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7-eleven is probably the place to go for a warm cuppa, some small snacks in wee or should I say weird hours. And so, knowing what coffee they serve, I guess is important to some people, especially coffee aficionados that would like to know where their coffee comes from.
Hint: I don't about other places, but things in 7-eleven are much higher compared to normal super or hyper-market in my country, this is really not a place you would want to do your usual grocery shopping, but coffee in the middle of the night -by all means...
I guess when people think about commercial coffee makers, the picture of coin slot vending machines comes into their mind. Interestingly, these AVM or automated vending machines does not fit into most commercial environment.
Look at restaurant or fast food outlet, most if not all are either drip coffee makers or espresso machines. The rest are having what we termed the commercial coffee maker. And most convenience stores, like 7-eleven are using that.
This commercial coffee maker combines the strength of espresso and vending machines. It can dispense long black, espresso, latte,cappuccino like an espresso machine, but does not require any tamping, any frothing, its ease is similar to a push button of a vending machine.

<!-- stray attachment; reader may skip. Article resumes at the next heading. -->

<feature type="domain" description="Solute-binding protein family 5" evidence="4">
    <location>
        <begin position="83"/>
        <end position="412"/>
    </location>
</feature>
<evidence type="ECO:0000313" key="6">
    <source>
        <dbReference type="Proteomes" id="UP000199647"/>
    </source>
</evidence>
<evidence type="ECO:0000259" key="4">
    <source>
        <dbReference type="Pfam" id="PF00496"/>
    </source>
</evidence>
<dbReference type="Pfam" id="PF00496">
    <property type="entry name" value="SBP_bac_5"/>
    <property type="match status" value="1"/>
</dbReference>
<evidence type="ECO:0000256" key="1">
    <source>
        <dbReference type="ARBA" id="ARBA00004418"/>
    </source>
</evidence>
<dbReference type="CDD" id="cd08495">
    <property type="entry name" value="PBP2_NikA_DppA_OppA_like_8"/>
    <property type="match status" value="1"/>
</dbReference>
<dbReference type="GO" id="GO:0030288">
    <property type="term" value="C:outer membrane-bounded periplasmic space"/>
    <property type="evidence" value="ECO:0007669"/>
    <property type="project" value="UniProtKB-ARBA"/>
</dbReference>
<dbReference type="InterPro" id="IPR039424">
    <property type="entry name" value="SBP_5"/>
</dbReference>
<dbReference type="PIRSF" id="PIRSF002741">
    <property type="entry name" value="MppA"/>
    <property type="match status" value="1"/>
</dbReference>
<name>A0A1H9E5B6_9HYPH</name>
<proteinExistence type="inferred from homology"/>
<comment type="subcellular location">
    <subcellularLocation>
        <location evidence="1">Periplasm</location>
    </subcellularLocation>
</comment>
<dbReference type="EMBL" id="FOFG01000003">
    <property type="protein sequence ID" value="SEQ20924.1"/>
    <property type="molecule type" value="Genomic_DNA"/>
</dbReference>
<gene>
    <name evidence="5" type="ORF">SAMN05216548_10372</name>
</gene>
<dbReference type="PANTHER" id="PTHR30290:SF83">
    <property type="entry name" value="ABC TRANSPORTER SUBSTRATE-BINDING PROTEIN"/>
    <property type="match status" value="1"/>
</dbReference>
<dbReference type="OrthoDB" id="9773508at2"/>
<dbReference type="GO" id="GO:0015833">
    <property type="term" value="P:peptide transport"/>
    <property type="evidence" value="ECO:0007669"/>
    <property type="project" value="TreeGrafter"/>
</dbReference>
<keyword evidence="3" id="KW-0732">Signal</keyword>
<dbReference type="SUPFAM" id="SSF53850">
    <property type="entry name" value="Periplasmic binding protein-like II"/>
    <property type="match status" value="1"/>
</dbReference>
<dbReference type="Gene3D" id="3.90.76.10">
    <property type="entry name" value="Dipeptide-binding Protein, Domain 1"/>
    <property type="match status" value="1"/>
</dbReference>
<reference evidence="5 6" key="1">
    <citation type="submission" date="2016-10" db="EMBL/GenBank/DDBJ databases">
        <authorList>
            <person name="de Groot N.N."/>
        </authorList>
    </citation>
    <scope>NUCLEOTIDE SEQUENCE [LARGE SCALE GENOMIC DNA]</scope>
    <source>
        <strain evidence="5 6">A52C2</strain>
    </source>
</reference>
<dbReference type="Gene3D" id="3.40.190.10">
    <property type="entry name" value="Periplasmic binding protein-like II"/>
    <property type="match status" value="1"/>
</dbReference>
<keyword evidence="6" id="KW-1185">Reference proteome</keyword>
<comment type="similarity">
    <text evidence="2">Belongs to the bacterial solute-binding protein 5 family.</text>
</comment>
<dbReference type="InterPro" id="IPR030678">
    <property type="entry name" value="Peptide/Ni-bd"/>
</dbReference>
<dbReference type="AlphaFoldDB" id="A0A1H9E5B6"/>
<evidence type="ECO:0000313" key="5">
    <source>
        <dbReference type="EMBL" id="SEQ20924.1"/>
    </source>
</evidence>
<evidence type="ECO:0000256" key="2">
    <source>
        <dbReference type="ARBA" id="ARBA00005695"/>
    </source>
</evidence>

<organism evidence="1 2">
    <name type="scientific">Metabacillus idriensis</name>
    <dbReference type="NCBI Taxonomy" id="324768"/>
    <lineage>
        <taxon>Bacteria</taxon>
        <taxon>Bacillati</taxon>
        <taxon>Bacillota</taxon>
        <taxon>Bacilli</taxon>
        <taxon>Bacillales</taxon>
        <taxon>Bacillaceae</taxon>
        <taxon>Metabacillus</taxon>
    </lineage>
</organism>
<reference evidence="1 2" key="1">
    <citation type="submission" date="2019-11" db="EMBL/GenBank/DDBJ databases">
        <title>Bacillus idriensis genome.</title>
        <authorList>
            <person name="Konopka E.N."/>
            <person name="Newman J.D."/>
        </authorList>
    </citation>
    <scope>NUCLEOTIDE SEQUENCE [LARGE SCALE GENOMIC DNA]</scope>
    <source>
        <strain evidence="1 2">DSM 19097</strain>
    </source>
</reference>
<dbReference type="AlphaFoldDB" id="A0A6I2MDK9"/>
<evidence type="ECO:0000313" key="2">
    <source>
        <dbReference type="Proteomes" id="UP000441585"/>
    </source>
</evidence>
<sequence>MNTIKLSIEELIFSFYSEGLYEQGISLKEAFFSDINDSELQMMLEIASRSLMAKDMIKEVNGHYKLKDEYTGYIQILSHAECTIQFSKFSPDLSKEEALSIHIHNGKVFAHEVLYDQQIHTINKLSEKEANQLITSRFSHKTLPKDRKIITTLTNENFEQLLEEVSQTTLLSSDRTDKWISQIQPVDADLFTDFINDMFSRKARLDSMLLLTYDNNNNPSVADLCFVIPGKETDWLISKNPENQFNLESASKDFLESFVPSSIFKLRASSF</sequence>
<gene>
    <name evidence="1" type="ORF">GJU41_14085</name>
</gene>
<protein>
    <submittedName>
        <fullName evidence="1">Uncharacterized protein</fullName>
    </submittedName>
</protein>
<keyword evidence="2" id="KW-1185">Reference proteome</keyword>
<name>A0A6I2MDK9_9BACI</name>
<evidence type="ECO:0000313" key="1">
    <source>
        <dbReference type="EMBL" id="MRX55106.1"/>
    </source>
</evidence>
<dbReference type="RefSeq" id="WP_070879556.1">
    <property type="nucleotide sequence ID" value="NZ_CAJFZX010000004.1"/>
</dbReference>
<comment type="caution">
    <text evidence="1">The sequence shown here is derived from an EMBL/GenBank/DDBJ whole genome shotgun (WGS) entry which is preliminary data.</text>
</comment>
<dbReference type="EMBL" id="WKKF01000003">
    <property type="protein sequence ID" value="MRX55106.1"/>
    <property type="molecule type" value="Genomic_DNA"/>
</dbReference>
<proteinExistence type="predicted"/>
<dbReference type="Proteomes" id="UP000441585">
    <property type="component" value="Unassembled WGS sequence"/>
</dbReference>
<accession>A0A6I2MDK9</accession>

Okay, those ordinary looking machines in 7-eleven sure doesn't seem to be so good, am I sure? Well, let's put in this way, they have the range, they could almost match the taste with their extensive R&D, but if you really go into the details, the latte, cappuccino that these machines dispense is really vending machine grade.
But, think of it this way: in the middle of the night (cold night) where most coffee house are close and you are totally zero on your coffee beans (regardless how good your saeco is, no beans means no coffee), at the corner of a 7-eleven, you get to choose the range of coffee that is similar to a coffee house, isn't that heavenly?
Now, the next question would be on the quality of the coffee. Nestle is one of the largest roasters around and their blend are mostly Arabica with many variety of roast to choose from, most popular is the high roast (interestingly).
So, quality wise, it is definitely not lower than Starbucks or Seattle Best etc. In fact, with so many more years of roasting coffee (Nescafe), they should be much more better than these "new kids on the block"!
Now, folks, writing an article highlighting the value of granules/ freeze dried coffee would definitely be a no-no for many coffee aficionados. But, to me, situation dictates the "great coffee" that we are having.
Sure, on a lazy Sunday afternoon, nothing beats a home brewed coffee from that Bodum vacuum coffee maker, then good coffee on a Wednesday afternoon might be the $2 a cup drip coffee using coarse robusta from that coffee shop around the corner, and in the middle of a winter night where everything is closed,
7-eleven with their range of freeze dried coffee would be the one that gives you that coffee experience...
Wanna learn something more about coffee makers, roasters, grinders...